April 22, 2014 | Policy Brief

American Missiles in Syria

April 22, 2014 | Policy Brief

American Missiles in Syria

Since the start of the Syrian civil war, the secular-leaning Free Syrian Army has repeatedly called for arms from the United States to help level the playing field against Bashar al-Assad’s better-equipped military. New video indicates that the opposition is finally getting their request.

In two new videos posted on YouTube (here and here), rebels are clearly seen firing American-made BGM-71 TOW anti-tank guided missiles (ATGMs). TOW missiles, or Tube-launched, Optically-tracked, Wire-guided missiles, are designed to reach out and accurately destroy hardened targets as far as 4,500 meters (2.8 miles) away. Newer variants are wireless, though the systems the rebels appear to be using are not.

According to Raytheon, the company that manufactures the TOW, the system is used by 40 militaries around the globe and has been deployed in multiple conflicts since first being introduced in 1970.

With the weapon now in the hands of Syrian rebels, Assad’s tanks could become extremely vulnerable. However, the TOW suffers from some tactical disadvantages that may render them less than ideal for Syria’s rebels.

In short, the weapon is clunky. It is not a shoulder-fired system that a user can easily move from cover to quickly aim and fire, then move back to cover before the adversary returns fire. TOW missiles weigh more than 50 pounds each and require a cumbersome launcher mounted on a tripod or vehicle. The TOW’s size and guidance system requires the user to set up the launcher, acquire a target, and then keep the sight on target to guide the missile while in flight. This involved process is a major handicap for a light agile force like the opposition.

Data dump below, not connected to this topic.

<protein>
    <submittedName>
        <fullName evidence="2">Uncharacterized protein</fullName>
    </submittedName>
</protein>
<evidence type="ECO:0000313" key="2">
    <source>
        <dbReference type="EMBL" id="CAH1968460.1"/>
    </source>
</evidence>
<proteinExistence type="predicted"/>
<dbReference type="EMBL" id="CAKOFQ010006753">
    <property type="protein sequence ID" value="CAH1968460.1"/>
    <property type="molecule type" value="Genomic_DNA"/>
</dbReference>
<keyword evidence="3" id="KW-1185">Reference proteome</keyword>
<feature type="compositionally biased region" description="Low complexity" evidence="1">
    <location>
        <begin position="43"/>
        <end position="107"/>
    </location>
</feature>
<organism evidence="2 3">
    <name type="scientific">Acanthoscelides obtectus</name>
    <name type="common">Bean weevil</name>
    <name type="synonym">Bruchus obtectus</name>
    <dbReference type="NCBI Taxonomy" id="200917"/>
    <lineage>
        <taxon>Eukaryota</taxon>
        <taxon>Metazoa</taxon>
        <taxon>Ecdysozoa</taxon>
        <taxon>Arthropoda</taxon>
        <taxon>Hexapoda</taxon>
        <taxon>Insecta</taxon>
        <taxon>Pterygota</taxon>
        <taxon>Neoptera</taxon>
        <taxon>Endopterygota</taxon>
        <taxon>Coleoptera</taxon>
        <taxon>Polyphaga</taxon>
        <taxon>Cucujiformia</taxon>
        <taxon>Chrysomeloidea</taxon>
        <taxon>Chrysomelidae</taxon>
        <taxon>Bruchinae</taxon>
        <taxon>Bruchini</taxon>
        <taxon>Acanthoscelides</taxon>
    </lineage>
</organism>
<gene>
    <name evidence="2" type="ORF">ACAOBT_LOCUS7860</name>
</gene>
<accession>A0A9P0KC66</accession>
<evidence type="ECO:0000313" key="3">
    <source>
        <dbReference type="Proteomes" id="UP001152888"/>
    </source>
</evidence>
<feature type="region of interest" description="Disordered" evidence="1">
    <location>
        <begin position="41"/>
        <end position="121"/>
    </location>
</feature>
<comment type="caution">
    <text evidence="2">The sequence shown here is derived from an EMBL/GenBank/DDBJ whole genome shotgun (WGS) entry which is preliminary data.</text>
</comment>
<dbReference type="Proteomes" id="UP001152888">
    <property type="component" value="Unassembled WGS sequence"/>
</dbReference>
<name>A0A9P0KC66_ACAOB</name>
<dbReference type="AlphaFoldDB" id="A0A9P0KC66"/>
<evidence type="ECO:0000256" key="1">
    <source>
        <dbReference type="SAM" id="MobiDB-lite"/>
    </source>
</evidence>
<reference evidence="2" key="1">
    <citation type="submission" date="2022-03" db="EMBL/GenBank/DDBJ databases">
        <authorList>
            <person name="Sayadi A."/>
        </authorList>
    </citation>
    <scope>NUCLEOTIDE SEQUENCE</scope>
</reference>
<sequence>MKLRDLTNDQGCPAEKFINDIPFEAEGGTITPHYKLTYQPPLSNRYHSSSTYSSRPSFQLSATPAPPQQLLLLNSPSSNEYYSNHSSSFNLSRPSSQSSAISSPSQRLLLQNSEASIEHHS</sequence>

Smaller systems such as the Javelin, also a Raytheon product, may have been a better alternative. They are shoulder-launched with the same level of accuracy. However, their range is about half that of the TOW. It is possible that their advantages in mobility and accuracy contributed to Washington’s reluctance to supply them to a war zone infested with al Qaeda-linked militants.

According to a Wall Street Journal report, the TOWs are being supplied via a joint US and Saudi pilot program to bolster the moderate rebel groups that have lost ground in recent months. But it is unclear if this program will provide enough firepower to make a measurable difference. Indeed, some opposition supporters have already been providing the rebels with advanced ATGMs since at least last year, with no indication of a strategic shift in the rebels’ favor.

Patrick Megahan manages MilitaryEdge.org, a project of the Foundation for Defense of Democracies.